Standard Assessment Tests (SATs)

SATS tests are given at the end of Key Stage 1 and Key Stage 2. They are used to track progress and attainment of children in schools from Early Years to Key Stage 1 and Key Stage 1 to Key Stage 2. They comprise a mixture of teacher-led and test-based assessments.

Key Stage 1

In mainstream settings, children in Year 2 can undertake the end of Key Stage 1 SAT (although these are now delivered at the choice of the school). Children will be assessed in reading, writing, grammar, maths and science. At Three Ways we will assess pupils using our B-Squared frameworks in KS1.

Key Stage 2

In Key Stage 2 SATs are undertaken in Year 6 and are more formal. They take place in May in a dedicated week and all tests must be administered on days specified in the statutory test timetable set by the Department for Education and Standards and Testing Agency. Therefore, it is essential that your child is in school during this week to undertake their SATs. Not all pupils will be entered for KS2 SAT’s, given their cognitive support needs. However, where appropriate and meaningful, pupils will be entered as required. Below
is the timetable for May 2024:

Monday 13th May 2023

  • Grammar, Punctuation & Spelling - Paper 1
  • Grammar, Punctuation & Spelling - Paper 2

Tuesday 14th May 2024

  • English Reading

Wednesday 15th May 2024

  • Maths Paper 1 (Arithmetic)
  • Maths Paper 2 (Reasoning)

Thursday 16th May 2024

  • Maths Paper 3 (Reasoning)


This test consists of a reading booklet and a separate answer booklet. Pupils
will have a total of one hour to read the three texts in the reading booklet
and complete the questions.

English Grammar, Punctuation and Spelling

The grammar and punctuation paper component consists of a single test
paper. Children will have 45 minutes to complete the test, answering the
questions in the test paper. The spelling test consists of an answer booklet
for children to complete and a test transcript to be read by their teacher or
another test administrator e.g. headteacher, deputy headteacher. Children
will have approximately 15 minutes to complete the test (not strictly timed) by
writing the 20 missing words in the answer booklet.


To assess the pupil’s maths three papers are undertaken, one assessing
fluency and two assessing reasoning. They have 30 minutes to complete the
fluency test and 40 minutes to complete each reasoning test paper. The
only maths resources they have available to use are a ruler in all test, and an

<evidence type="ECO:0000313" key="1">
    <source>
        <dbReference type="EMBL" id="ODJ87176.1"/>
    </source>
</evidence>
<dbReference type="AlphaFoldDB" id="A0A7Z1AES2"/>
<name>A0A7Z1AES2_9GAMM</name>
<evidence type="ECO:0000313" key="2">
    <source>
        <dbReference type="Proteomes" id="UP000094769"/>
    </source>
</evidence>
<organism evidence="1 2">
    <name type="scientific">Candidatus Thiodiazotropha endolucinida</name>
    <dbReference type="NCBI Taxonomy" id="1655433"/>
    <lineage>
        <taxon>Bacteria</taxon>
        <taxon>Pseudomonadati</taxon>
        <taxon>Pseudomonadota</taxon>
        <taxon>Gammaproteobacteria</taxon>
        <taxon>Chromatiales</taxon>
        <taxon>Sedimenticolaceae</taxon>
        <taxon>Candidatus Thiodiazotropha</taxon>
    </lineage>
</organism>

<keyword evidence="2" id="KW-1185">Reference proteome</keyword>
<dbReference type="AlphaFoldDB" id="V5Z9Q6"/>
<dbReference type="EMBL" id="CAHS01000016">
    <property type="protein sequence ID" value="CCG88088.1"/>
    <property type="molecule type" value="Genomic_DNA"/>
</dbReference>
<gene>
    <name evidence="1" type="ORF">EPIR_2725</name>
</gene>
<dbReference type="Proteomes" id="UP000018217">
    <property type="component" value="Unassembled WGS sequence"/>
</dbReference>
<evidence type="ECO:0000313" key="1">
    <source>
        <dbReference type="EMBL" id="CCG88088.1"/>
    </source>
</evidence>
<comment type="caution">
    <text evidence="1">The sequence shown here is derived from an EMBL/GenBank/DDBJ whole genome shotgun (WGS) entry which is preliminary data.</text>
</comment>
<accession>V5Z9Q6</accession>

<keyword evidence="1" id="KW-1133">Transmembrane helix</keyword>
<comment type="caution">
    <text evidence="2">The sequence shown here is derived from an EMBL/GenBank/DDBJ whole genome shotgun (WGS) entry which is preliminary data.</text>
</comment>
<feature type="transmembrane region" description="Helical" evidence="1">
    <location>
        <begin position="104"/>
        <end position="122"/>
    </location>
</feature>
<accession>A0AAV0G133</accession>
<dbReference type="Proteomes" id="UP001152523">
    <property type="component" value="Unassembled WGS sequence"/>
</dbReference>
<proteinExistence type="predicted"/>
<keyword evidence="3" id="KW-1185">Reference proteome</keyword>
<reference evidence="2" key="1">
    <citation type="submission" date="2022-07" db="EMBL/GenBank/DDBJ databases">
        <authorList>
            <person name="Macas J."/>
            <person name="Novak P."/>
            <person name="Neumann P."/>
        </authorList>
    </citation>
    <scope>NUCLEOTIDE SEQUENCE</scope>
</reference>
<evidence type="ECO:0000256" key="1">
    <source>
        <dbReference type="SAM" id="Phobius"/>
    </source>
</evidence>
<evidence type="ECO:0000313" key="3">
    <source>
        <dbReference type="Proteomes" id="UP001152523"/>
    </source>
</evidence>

angle measure or protractor and mirror in the reasoning tests. There may be
questions where they have to write an explanation of their ‘working out’ but
they will not be judged on their spelling or handwriting. Pupils can ask the
teacher to read the questions to them.


Writing is not undertaken through a SATs test but assessed through writing in a range of genres over a period of time. Like Key Stage 1, to ensure writing judgments are accurate rigorous moderation is undertaken with all teaching staff, other primary schools and the local authority. External moderation by the local authority is undertaken periodically, similar to moderation in Key Stage 1.


Throughout the year the class teacher will provide opportunities for children to access the science curriculum and assess their understanding. This knowledge will be used to produce a teacher assessment. All the Key Stage 2 tests are kept sealed and locked away until the time of the test. The test pack is opened in front of the pupil/s before the specific test starts. Unlike Key Stage 1 all Key Stage 2 papers are sent away to be marked.

The teachers are also required to submit teacher assessments for each child in writing and science. The results parents receive are test results for reading, grammar, punctuation and spelling and teacher assessments for writing and science. When a test is undertaken, maths, grammar and reading, a standardised score in calculated from the raw score. A standardised score below 100
identifies the child is working towards the expected standard, a score of 100 to 114 identifies they are working at the expected standard and a score of 115 or more means they are exceeding the expected standard. The class teacher then uses this information, alongside work undertaken throughout the year, to produce a teacher assessment.

The children’s results are shared with parents towards the end of the Summer term with results being available before your child leaves primary school in July.

Teacher assessment frameworks at the end of key stage 2

The Multiplication Tables Check

The Multiplication Tables Check (MTC) is a Key Stage 2 assessment to be taken by pupils at the end of year 4 (in June). The purpose of the MTC is to make sure the pupils times tables knowledge is at the expected level.

The MTC is an online test were the pupils are asked 25 questions on times tables 2 to 12. For every question you have 6 seconds to answer and in between the questions there is a 3 second rest. Questions about the 6, 7, 8, 9,and 12 times table come up more often. The questions are generated randomly based on the rules of the MTC.

The children regularly undertake times table learning in class. Prior to undertaking the screener, the children will have the opportunity to undertake a practice so they are familiar with the organisation. The Department for Education provided additional informational, in the Autumn term, in regards to statutory assessment.

As a school we will undertake summative assessments three times a year. Given our pupil needs we will use our B Squared assessment programme which is accessible for all.